David Cronenberg's Scanners is dreary, strange, uniquely masterful. Watching it in the middle of day plays like a walking nightmare, at night a downbeat head trip.
Howard Shore's music over the opening titles is anxiety inducing, futuristic and full of dread. Then the opening scene at a shopping mall where protagonist Cameron Vale (Stephen Lack) unintentionally uses his telekinetic abilities to put two shoppers into a deadly seizure. Vale's later informed by Dr. Paul Ruth (Patrick McGoohan) he's a "scanner", a gifted individual who can harness the power of his mind. Dr. Ruth is affiliated with a company working for the military-industrial complex who view scanners as a national security issue, while he believes they are the next stage of human evolution.
Meanwhile, a renegade group of scanners led by "Revok" played by Michael Ironside at his creepiest have their own diabolical plans. It's a revealed an experimental drug called ephemerol was used in the 1950s causing the mutations, a parallel to thalidomide (which deformed children). Revok is sending assassin squads against other scanners not joining him.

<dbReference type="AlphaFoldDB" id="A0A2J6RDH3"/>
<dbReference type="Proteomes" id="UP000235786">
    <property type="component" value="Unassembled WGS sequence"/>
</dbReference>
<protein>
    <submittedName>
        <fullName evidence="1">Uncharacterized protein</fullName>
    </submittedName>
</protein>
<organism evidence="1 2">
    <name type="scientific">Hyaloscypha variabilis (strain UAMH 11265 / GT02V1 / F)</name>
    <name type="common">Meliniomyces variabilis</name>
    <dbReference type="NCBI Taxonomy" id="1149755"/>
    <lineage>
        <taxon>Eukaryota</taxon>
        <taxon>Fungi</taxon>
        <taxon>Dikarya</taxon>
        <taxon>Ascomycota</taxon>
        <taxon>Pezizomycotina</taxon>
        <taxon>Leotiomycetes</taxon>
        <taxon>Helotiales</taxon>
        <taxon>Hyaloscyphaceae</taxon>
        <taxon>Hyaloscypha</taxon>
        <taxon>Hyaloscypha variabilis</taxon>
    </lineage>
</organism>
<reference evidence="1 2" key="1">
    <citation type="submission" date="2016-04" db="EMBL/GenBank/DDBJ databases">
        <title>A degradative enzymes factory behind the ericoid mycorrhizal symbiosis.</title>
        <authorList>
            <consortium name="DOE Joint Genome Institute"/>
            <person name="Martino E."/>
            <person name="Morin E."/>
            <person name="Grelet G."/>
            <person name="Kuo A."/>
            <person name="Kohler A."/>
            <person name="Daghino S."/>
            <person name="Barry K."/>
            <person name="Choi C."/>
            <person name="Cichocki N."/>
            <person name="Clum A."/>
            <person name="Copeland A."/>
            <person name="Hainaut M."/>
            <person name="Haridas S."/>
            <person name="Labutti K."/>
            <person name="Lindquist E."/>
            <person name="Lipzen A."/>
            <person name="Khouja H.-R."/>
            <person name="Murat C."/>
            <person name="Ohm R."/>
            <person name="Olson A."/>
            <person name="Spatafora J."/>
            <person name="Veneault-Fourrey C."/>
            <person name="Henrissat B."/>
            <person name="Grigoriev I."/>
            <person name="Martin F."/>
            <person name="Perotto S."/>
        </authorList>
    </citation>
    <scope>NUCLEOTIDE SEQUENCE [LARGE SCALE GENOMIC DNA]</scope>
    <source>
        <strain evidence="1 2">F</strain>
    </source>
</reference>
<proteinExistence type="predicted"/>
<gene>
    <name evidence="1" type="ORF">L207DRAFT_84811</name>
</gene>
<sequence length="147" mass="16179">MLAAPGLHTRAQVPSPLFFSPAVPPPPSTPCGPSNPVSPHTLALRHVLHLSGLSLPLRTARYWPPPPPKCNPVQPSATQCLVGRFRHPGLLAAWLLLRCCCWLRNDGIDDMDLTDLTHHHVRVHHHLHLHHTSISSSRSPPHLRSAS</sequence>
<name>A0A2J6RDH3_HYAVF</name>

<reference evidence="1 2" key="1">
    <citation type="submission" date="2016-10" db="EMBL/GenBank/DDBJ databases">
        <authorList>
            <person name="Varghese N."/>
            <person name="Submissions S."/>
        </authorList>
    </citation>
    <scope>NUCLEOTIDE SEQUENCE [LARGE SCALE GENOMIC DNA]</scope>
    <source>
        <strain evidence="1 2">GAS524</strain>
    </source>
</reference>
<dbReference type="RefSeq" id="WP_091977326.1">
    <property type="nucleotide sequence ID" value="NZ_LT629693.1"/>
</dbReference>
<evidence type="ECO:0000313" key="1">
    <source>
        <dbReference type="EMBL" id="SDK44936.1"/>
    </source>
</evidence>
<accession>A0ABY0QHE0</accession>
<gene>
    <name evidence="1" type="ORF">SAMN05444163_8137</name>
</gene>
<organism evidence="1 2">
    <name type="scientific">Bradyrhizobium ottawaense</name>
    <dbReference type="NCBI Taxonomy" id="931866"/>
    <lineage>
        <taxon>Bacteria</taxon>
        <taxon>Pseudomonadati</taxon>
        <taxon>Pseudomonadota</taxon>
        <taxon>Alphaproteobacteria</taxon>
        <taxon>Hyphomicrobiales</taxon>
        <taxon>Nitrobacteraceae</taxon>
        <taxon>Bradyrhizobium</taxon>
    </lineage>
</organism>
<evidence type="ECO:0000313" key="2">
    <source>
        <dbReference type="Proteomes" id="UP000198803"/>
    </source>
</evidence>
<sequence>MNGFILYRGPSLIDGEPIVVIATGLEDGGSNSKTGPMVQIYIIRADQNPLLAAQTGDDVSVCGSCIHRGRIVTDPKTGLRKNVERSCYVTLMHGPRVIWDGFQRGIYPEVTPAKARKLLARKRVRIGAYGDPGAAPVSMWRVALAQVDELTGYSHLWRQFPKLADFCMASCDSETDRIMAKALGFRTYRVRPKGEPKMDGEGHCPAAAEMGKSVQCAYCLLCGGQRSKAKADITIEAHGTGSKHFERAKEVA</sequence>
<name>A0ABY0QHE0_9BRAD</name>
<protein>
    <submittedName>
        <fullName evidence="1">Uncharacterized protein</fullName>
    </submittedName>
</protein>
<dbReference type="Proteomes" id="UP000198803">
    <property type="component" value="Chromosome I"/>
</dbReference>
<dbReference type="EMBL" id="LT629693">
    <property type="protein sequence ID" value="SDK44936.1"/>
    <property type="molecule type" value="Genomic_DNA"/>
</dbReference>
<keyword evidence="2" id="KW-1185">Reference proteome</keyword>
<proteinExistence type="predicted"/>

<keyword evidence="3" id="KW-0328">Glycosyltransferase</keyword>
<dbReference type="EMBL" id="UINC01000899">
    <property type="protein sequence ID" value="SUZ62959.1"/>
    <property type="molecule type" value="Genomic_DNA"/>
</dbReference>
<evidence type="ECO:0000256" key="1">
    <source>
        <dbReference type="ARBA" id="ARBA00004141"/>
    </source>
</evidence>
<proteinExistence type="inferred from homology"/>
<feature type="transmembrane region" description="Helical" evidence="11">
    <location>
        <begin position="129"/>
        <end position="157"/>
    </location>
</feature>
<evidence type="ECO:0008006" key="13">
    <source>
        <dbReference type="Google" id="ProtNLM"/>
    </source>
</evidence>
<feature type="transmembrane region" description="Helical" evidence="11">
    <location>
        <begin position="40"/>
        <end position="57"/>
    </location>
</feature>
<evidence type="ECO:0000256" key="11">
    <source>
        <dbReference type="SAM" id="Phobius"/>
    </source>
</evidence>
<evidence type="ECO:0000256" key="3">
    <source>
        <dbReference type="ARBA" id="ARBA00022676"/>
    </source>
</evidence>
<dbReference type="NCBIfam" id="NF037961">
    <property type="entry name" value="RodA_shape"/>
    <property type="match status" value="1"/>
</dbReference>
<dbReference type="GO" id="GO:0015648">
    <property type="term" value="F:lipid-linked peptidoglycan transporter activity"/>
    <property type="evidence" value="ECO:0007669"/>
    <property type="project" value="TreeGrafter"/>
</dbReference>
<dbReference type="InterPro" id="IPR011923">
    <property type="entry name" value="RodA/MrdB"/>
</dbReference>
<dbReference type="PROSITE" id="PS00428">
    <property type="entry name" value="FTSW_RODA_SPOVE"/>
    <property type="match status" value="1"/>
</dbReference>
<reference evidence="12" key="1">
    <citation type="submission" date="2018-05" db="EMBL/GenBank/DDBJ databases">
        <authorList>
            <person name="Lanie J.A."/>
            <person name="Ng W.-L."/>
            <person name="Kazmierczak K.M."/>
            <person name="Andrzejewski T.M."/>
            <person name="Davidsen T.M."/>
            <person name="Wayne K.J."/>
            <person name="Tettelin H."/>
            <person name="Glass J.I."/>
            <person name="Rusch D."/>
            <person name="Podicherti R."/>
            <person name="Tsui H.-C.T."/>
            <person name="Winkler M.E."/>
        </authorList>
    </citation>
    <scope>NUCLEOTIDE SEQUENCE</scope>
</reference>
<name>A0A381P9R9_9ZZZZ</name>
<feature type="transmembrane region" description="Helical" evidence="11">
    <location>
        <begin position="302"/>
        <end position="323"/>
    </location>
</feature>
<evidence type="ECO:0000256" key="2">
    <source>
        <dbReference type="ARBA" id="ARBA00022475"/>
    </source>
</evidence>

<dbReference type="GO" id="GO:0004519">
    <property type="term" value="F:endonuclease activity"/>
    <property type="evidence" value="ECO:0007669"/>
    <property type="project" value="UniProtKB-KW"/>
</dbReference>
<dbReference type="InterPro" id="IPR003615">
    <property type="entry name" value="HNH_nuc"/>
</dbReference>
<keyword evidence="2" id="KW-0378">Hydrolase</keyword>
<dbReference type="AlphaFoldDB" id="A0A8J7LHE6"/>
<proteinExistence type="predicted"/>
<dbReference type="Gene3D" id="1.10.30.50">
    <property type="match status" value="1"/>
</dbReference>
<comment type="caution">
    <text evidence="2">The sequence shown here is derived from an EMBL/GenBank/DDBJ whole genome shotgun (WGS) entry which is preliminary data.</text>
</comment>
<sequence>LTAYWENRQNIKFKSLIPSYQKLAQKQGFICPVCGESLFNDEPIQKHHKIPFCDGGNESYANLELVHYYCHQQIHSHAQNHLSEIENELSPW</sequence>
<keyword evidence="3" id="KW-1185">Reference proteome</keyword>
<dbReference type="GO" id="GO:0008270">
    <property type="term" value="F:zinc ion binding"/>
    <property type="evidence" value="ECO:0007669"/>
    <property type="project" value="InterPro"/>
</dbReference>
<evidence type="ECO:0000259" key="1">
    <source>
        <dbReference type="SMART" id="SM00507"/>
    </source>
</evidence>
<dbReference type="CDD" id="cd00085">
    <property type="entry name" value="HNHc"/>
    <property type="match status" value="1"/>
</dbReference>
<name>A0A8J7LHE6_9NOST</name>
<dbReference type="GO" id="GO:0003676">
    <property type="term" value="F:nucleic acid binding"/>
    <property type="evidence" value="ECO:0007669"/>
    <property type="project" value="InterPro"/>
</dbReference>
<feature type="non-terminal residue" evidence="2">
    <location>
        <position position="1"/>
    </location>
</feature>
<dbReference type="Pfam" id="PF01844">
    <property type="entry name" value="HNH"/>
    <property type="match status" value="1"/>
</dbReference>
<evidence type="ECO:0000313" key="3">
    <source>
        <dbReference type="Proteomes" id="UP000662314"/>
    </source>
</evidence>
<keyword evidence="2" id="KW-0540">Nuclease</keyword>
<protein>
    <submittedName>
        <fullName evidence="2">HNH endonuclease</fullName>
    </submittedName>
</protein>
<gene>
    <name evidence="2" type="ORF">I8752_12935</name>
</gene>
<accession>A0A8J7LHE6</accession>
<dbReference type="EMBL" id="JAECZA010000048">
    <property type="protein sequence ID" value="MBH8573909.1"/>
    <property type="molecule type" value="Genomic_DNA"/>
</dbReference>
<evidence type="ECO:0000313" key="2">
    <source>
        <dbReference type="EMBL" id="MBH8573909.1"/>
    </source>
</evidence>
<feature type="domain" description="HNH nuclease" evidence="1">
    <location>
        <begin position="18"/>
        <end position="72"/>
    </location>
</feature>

Cronenberg's violence is bloody and nasty. The strikes by the hit squad eerily parallel mass shootings. Every scanner struggles with their sanity. One uses art as therapy to deal with the voices in his head, while others act out in more extreme ways. Analogies can be made to drug addiction and mental illness in that many still blame violent acts on those two factors. The film also is prescient in portraying the growing power of big pharma. Good scanners who have learned to live with their condition have their own support groups and form supportive communities, while the diabolical ones use their gift (or curse) for power.
Scanners presents a gloomy world of psychokinetic death squads, exploding heads, and body transference that would influence pop culture, specifically the TV shows of Chris Carter and J.J. Abrams. The human condition in Scanners is both powerful and fragile, ripe for exploitation yet always seeking a transcendence.
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